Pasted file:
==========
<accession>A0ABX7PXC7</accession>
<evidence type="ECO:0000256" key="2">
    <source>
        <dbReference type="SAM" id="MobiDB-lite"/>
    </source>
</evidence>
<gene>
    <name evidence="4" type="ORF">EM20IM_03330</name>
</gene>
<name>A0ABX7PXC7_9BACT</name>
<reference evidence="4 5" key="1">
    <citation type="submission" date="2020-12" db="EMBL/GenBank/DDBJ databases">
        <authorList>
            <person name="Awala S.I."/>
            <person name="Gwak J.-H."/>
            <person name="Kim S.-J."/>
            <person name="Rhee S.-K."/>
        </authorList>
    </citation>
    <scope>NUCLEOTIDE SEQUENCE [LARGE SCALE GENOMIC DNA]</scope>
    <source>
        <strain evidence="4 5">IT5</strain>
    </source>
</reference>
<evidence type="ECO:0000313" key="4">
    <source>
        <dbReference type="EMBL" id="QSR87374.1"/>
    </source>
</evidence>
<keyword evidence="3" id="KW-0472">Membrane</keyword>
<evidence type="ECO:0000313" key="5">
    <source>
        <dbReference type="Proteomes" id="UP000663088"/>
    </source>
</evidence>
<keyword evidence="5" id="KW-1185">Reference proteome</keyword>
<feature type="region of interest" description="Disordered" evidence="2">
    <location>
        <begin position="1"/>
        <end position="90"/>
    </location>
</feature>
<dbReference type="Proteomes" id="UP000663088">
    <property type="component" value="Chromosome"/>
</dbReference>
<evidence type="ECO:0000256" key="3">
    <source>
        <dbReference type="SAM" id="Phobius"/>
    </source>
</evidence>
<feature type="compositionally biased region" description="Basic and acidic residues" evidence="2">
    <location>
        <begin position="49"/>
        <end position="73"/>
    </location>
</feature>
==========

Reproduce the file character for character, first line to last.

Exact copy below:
<accession>A0ABX7PXC7</accession>
<evidence type="ECO:0000256" key="2">
    <source>
        <dbReference type="SAM" id="MobiDB-lite"/>
    </source>
</evidence>
<gene>
    <name evidence="4" type="ORF">EM20IM_03330</name>
</gene>
<name>A0ABX7PXC7_9BACT</name>
<reference evidence="4 5" key="1">
    <citation type="submission" date="2020-12" db="EMBL/GenBank/DDBJ databases">
        <authorList>
            <person name="Awala S.I."/>
            <person name="Gwak J.-H."/>
            <person name="Kim S.-J."/>
            <person name="Rhee S.-K."/>
        </authorList>
    </citation>
    <scope>NUCLEOTIDE SEQUENCE [LARGE SCALE GENOMIC DNA]</scope>
    <source>
        <strain evidence="4 5">IT5</strain>
    </source>
</reference>
<evidence type="ECO:0000313" key="4">
    <source>
        <dbReference type="EMBL" id="QSR87374.1"/>
    </source>
</evidence>
<keyword evidence="3" id="KW-0472">Membrane</keyword>
<evidence type="ECO:0000313" key="5">
    <source>
        <dbReference type="Proteomes" id="UP000663088"/>
    </source>
</evidence>
<keyword evidence="5" id="KW-1185">Reference proteome</keyword>
<feature type="region of interest" description="Disordered" evidence="2">
    <location>
        <begin position="1"/>
        <end position="90"/>
    </location>
</feature>
<dbReference type="Proteomes" id="UP000663088">
    <property type="component" value="Chromosome"/>
</dbReference>
<evidence type="ECO:0000256" key="3">
    <source>
        <dbReference type="SAM" id="Phobius"/>
    </source>
</evidence>
<feature type="compositionally biased region" description="Basic and acidic residues" evidence="2">
    <location>
        <begin position="49"/>
        <end position="73"/>
    </location>
</feature>